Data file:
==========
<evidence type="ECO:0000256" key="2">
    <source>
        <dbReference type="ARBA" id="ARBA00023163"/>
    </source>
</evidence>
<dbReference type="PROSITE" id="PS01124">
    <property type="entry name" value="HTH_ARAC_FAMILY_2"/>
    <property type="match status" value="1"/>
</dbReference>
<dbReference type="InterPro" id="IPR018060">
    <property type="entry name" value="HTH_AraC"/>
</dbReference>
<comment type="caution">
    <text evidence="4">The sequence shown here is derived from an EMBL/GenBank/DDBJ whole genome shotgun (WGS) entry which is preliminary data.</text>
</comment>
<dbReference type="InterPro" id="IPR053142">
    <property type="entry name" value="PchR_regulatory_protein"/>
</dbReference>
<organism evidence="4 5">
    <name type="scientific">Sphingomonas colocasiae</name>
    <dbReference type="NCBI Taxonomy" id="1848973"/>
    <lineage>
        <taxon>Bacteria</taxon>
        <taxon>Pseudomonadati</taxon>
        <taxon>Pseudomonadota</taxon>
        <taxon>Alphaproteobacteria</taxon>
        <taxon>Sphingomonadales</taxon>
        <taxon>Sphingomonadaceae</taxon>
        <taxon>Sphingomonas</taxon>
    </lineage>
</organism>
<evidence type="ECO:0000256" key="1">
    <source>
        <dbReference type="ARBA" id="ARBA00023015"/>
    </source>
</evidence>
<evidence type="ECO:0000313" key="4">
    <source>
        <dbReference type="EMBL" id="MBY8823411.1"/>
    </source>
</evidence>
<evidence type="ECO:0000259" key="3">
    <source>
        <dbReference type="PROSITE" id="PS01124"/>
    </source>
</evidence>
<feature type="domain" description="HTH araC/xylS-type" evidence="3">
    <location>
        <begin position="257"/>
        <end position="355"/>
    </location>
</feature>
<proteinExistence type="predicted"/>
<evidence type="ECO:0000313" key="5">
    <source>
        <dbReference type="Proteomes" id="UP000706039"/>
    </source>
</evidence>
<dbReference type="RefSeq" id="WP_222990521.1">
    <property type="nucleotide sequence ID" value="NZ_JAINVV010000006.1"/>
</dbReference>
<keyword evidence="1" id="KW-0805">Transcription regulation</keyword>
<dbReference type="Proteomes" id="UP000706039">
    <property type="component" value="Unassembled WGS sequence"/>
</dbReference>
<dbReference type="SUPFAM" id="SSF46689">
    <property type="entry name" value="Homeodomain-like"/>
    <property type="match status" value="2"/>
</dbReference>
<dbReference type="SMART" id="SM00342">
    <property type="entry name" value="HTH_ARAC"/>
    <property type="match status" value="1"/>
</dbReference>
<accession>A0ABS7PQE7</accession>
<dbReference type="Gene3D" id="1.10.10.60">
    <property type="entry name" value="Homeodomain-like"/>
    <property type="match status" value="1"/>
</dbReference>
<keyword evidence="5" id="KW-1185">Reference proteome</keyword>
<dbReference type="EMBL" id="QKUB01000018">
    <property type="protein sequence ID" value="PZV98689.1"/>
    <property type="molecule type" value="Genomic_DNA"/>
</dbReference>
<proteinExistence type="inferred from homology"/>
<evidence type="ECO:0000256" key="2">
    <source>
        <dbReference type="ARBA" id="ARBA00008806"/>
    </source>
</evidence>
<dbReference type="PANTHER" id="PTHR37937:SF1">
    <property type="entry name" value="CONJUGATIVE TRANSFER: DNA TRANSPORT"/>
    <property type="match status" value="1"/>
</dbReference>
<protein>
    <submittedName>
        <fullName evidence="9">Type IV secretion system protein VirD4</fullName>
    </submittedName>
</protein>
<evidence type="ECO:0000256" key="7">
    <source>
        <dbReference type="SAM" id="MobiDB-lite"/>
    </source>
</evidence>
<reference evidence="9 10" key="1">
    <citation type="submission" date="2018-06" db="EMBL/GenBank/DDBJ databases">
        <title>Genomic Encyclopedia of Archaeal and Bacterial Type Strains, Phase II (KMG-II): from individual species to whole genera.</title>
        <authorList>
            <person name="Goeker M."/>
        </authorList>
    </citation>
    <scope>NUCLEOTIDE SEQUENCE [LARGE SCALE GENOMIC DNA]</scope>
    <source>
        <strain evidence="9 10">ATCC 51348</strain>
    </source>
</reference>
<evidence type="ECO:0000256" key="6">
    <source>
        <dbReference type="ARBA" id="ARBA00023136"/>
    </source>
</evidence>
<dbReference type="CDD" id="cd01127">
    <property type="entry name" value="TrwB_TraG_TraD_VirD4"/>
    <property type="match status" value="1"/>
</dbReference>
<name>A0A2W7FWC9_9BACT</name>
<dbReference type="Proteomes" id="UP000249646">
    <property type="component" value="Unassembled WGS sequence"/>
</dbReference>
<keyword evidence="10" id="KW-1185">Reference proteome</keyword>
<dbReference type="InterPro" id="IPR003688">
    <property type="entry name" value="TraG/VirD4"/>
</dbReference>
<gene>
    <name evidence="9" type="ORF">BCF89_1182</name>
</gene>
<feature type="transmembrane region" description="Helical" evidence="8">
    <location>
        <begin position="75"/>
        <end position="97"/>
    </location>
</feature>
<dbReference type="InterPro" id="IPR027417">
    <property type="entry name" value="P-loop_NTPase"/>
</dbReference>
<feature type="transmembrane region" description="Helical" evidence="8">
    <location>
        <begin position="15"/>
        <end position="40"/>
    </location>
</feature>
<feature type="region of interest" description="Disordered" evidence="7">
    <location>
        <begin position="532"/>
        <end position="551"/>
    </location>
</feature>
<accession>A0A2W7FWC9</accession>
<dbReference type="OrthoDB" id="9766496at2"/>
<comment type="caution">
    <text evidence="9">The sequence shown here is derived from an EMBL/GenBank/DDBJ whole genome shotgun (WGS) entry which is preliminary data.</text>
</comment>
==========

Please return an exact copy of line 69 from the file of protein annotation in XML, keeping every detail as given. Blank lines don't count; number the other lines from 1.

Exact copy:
</dbReference>